I have to mention the timeout issue, though. The LI interface times out after about 5 minutes, even if you are working in it. Yes folks, you can be in the middle of adding companies to a campaign (one by one, because there is no bulk upload), and then it times out. It’s enough to make me take my money and go someplace else, like Facebook which never times out.

The icing on the user interface disaster cake is that LinkedIn’s CPCs are well above industry averages. The minimum CPC on one of our campaigns is $4.00 – because we excluded entry-level people. LinkedIn, please take some of that exorbitant CPC you’re charging and use it to overhaul your interface.

#2: Twitter Ads

In Twitter’s defense, their ad platform is fairly new. They haven’t had a lot of time to work out the bugs. Also, audience data is limited to 140 characters – so it’s no easy task to achieve laser-focused targeting.

Still, Twitter Ads leaves so much to be desired. For one thing, their reporting is TERRIBLE. It took me about a week to even find out where to download a custom report.

Imagine you’re new to Twitter. Where would you go to download a report?

twitter report

I see the “CSV” button, but it’s not clear that that’s the button you click to customize your report. Even at that, the available stats are very limited.

The thing is, if I can’t download detailed results data, I can’t optimize the campaign. If I can’t optimize the campaign, I’m not inclined to keep spending money there.

Another big downfall of Twitter ads is the lack of dayparting. Businesses often want to promote tweets during business hours, not at 2am when Twitter is full of drunk college students. Want to do that? No can do.

Limited options mean limited spend, Twitter.

#3: Facebook Ads

I realize I praised Facebook Ads earlier in this post. They have many, many positive features.

The constant changes to their ads interface are not on that list.

Merry Morud strikes again with a nice comment on the latest changes:

FB ads

(Side note: If you want a good laugh, go read the whole conversation, especially Andrew Goodman’s response. You won’t be disappointed.)

I had the same challenge as Merry with updating URLs. Like most FB advertisers, to create new ads I duplicate ads and then edit them. I tried this in Power Editor, but it wouldn’t let me edit the destination URL. All I was doing was updating the Google Analytics tag – I wasn’t changing the URL itself. And what if I did want to change the URL? So what? Why can’t I do that, Facebook?

If I can’t track it, I can’t optimize it. If I can’t optimize it… You know the rest.

Honorable Mention: Bing Ads

Sorry Bing – I have to put you guys on the list for the recent login fiasco. You did not win friends and influence PPC’ers with that move. I was thisclose to pulling every dime out of Bing when I couldn’t log in.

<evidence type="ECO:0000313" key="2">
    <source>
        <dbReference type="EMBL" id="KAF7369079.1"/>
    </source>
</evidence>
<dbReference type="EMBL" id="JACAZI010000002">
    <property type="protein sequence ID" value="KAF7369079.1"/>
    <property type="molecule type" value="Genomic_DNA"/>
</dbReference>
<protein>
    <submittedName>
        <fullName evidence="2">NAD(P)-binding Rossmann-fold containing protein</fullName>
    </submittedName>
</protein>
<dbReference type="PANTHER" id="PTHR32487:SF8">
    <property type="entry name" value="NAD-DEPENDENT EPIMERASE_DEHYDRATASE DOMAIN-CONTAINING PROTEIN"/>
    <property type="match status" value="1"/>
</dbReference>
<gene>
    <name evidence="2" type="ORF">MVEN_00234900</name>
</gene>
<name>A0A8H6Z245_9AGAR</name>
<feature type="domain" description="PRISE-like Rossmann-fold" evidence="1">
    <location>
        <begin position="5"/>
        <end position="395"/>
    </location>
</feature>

Thankfully, the issue was resolved and we’re back to seeing the good results we normally do with Bing. I get that there were security issues, but this was not the way to handle them – especially when so many people are reluctant to use Bing due to low traffic.

I find it interesting that Google is all too eager to take our money (case in point: their “optimization” suggestions that equate to “increase your bids” – I just got one of these from them today), and yet their competitors throw up roadblock after roadblock.

Are they competitive with Google? Hardly. I’m not sure they want our money.

What do you think? Do you agree with my list? Got someone to add? Share in the comments!

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Why Agencies Need Better PPC Support

There has been a lot of chatter in the PPC community recently about Google Adwords support, or lack thereof. I’ve written more than my share of rants on the topic. It’s no surprise that Google would bear the brunt of PPC pros’ frustration – after all, they are the market leader and therefore are the platform we all use every day.

But step back from your daily annoyances and think about the big picture that is Google Adwords. They actually have built a decent platform for agencies, with MCCs and sub-MCCs. They have Adwords Editor. They have Google Partners.

I know Google Partners is nothing to write home about. But have you tried working in any of the social PPC platforms? Tried contacting their PPC support team? Gotten any nice gifts from them?

I thought so.

Here’s the thing. Agencies handle many (not all, but many) of the large PPC accounts out there. We are frequently the ones getting advertisers to try new things like Pinterest Ads. It behooves the search engines to give us the support we need to spend our clients’ money!

I’m sure that many of the questions crossing the desks of the engines’ PPC support staff are basic, and likely come from mom and pop advertisers trying to do PPC themselves. So why should the PPC engines offer any support to agencies when our numbers are relatively small? Isn’t general support enough?

No. And here’s why.

We are not beginners.

Sure, agencies hire new PPC staff all the time, and frequently these new hires have no experience with PPC. The fact of the matter is, though, the newbies aren’t always the ones calling Google or Bing for help. In the agency world, many of us who call are very experienced in PPC. Experienced PPC’ers see support calls as a last resort. We’ve already exhausted all other resources, including reading the help files and tinkering with the interface ourselves. We’re stuck, and that’s why we’re calling.